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Eagle Mountain business incubator kicks off

Eagle Mountain business incubator kicks off

By Celeste Tholen Rosenlof | Posted - Jun. 8, 2011 at 4:15 p.m.



This archived news story is available only for your personal, non-commercial use. Information in the story may be outdated or superseded by additional information. Reading or replaying the story in its archived form does not constitute a republication of the story.

EAGLE MOUNTAIN -- Pods and incubations aren't normally associated with business, unless you're a farmer. But for four business owners, that is the description of their new workplace.

The grand opening for Eagle Mountain's Business Incubator, a program designed to give new businesses a boost and help the economy, held its grand opening on June 8 at the Direct Communications building.

The plan is simple: take a several businesses that meet the criteria, place them in a shared business space owned by the city and watch them grow out of your incubator pod and into a full-fledged, self-sustaining business. The space is available for three years at no cost for the first and minimally increased rent the second and third years, allowing them to do so without the burden of expensive overhead.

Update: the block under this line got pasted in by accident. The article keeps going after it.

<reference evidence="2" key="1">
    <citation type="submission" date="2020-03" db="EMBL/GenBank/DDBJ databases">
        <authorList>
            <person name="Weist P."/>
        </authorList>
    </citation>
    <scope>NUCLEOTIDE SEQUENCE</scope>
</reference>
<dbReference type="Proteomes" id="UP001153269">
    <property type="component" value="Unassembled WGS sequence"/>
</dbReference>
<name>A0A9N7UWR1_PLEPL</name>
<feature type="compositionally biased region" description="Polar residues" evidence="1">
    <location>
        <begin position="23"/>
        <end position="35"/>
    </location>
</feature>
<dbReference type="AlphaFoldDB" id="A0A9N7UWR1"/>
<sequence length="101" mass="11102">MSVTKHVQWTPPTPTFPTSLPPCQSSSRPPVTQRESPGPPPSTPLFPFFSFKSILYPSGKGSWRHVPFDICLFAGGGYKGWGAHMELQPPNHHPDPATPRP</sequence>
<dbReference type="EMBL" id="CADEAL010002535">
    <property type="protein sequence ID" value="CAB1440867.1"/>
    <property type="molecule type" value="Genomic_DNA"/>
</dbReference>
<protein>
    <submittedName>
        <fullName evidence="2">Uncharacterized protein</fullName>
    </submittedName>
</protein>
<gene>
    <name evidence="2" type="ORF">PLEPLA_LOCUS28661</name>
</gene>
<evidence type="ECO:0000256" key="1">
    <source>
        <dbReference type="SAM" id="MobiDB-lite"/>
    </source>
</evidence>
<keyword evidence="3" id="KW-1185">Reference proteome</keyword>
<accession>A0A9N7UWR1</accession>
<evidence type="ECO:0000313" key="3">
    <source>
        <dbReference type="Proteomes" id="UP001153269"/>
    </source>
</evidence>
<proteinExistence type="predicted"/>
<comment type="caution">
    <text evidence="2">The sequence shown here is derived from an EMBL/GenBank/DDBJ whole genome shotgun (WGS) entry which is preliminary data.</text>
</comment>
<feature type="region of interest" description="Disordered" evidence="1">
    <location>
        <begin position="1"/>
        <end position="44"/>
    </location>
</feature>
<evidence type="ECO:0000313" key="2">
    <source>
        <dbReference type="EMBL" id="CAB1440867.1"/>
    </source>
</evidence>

The idea of incubation is somewhat new, but still somewhat obscure. Ifo Pili, assistant city administrator and economic director of Eagle Mountain spearheaded the project and with support from other local businesses, managed to complete it without using taxpayer money. The four inaugural businesses into the project include:

Related:

  • Hoffman Consulting Group, a commercial loans brokerage
  • The Life Enhancement Center, a treatment center
  • Impact Elevated, a direct mailer business
  • and SymBiotechs, a prosthetics company specializing in high-activity prosthetic knees.

At the business incubator grand opening, Derek Miller, chief of staff to Governor Gary Herbert spoke about how the program falls within the four cornerstones of economic development the governor has laid out, as well as the innovation required to achieve Utah's economic goals.

"Utah is doing great things, but it's happening because of communities like Eagle Mountain, and it's happening in communities because of hard- working individuals," Miller said.

The businesses will move into the Direct Communications building at 726 E. Campus Drive.

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Celeste Tholen Rosenlof

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